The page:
I have a toasty private office that seems to stay warm even when the rest of the office is so cold they can see their breath forming. This is a good thing in the winter months, but not so great in the summer when I am usually setting up a row of fans even though the air conditioning is blasting. I was prompted to write this column by the sight of one of my coworkers bundled up to her neck in her winter coat while she blew on her fingers before typing on the keyboard. I immediately thought of Bob Cratchit imploring Mr. Scrooge for a bit more coal.
For as long as I’ve been employed, I can’t remember a time when there wasn’t some sort of thermostat war raging in my place of work. As a teen I worked in a building where two colleagues nearly came to battle over it. I didn’t understand it back then, but now my own internal human furnace has made me much more appreciative of finding the right temperature in order to get the job done.
As it turns out, a professor of design and environmental analysis at Cornell University, Alan Hedge, who also leads Cornell’s Human Factors and Ergonomics teaching and research programs, did a study on this very topic a few years back. He investigated the link between workplace climate and worker performance. His studies showed that warmer offices yielded fewer typing errors and higher productivity. In a press release issued by Cornell University Communications, Hedge said, “The results of our study also suggest raising the temperature to a more comfortable thermal zone saves employers about $2 per worker, per hour.” Hedge continued, “At 77 degrees fahrenheit, the workers were keyboarding 100 percent of the time with a 10 percent error rate, but at 68 degrees, their keying rate went down to 54 percent of the time with a 25 percent error rate. Temperature is certainly a key variable that can impact performance.”
Still, with companies trying to reduce their carbon footprint and ease energy usage, it’s a tough compromise between employee satisfaction and environmental awareness. A 2009 study released by the Facility Management Association titled “Temperature Wars: Savings vs. Comfort” examines workplace complaints and the actions taken to make workers more comfortable so that they may concentrate on their jobs. You can check this out yourself here.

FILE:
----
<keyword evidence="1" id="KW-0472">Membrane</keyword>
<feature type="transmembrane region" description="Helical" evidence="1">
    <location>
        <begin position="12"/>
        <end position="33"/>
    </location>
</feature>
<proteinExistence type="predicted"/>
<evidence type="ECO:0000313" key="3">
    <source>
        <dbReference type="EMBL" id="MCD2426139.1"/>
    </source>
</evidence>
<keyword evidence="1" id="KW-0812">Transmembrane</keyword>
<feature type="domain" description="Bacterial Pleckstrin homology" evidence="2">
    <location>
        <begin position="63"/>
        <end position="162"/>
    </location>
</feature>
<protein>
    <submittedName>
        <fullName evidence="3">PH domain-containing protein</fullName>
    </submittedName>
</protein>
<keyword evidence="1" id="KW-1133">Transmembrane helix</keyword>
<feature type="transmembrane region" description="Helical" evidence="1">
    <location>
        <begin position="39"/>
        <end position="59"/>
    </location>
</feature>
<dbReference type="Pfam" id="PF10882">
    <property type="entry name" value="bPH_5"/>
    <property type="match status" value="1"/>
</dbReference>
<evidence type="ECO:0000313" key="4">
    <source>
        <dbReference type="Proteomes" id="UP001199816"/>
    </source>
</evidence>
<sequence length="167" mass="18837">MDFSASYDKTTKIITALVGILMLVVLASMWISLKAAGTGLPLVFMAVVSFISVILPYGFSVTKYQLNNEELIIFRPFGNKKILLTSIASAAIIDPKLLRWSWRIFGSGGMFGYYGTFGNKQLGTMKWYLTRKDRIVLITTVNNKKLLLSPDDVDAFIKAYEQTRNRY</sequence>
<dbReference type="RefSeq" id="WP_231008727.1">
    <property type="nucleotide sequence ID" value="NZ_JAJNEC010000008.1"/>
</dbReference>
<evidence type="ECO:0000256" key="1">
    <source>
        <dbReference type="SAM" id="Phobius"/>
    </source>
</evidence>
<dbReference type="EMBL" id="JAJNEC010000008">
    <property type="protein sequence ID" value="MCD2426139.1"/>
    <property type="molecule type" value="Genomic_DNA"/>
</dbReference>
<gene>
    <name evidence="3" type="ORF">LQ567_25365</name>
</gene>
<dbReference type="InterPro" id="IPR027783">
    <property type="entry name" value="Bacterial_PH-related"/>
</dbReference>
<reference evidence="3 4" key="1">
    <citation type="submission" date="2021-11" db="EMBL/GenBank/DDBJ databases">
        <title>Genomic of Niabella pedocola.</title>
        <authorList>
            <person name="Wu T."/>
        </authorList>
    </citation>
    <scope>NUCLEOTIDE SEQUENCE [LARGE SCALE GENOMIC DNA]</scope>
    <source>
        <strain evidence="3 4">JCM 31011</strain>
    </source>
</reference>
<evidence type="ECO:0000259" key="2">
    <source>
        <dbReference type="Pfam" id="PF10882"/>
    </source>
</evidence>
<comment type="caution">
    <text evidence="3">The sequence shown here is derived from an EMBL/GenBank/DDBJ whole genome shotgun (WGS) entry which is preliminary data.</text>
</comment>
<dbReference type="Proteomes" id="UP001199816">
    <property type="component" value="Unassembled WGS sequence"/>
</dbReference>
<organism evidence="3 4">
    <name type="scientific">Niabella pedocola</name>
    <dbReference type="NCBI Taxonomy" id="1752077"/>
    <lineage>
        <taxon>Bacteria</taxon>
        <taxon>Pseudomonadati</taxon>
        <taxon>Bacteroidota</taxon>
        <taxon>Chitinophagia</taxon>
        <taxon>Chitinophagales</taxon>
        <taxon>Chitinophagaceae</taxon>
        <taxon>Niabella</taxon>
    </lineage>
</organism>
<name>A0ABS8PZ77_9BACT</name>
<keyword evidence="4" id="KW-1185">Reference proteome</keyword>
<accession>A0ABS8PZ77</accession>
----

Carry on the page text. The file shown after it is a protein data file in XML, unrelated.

I brought the study to the attention of our own company’s Facilities Director, Frank Cardillo, who patiently fields our staff members’ complaints and tries to amicably resolve our hot vs. cold differences. I asked Frank about the thankless task of being “Master of the Thermal Zone” and he told me that he has limited control of the office climate since it is really managed by the office building we occupy and not the business itself. Frank said he tries to educate staff to seasonal temperature fluctuations while judging whether to report complaints to building management based on weather factors outside their control like sun, wind and unusual outdoor temperatures. It’s a tougher job than I ever realized and he handles the disharmony with good humor.
No workplace appears to be immune to the hot vs. cold debate. Even President Obama came under fire earlier this year when it was reported that he had cranked up the White House thermostat high enough to “grow orchids in there.”
So what to do…what to do? I asked Frank for some of his weathered wisdom and he replied that our company’s magic happiness number seems to be 72 degrees, but, he noted, “You can make some of the staff comfortable some of the time, but you can never make all of the staff comfortable all of the time.”
Nancy Schuman is a vice president at Lloyd Staffing, headquartered in Melville, and is the author of eight how-to books on career guidance and job-search techniques. Lloyd Staffing offers temporary, contract and full-time employment services on a regional and national basis. Send your career-related questions to email@example.com.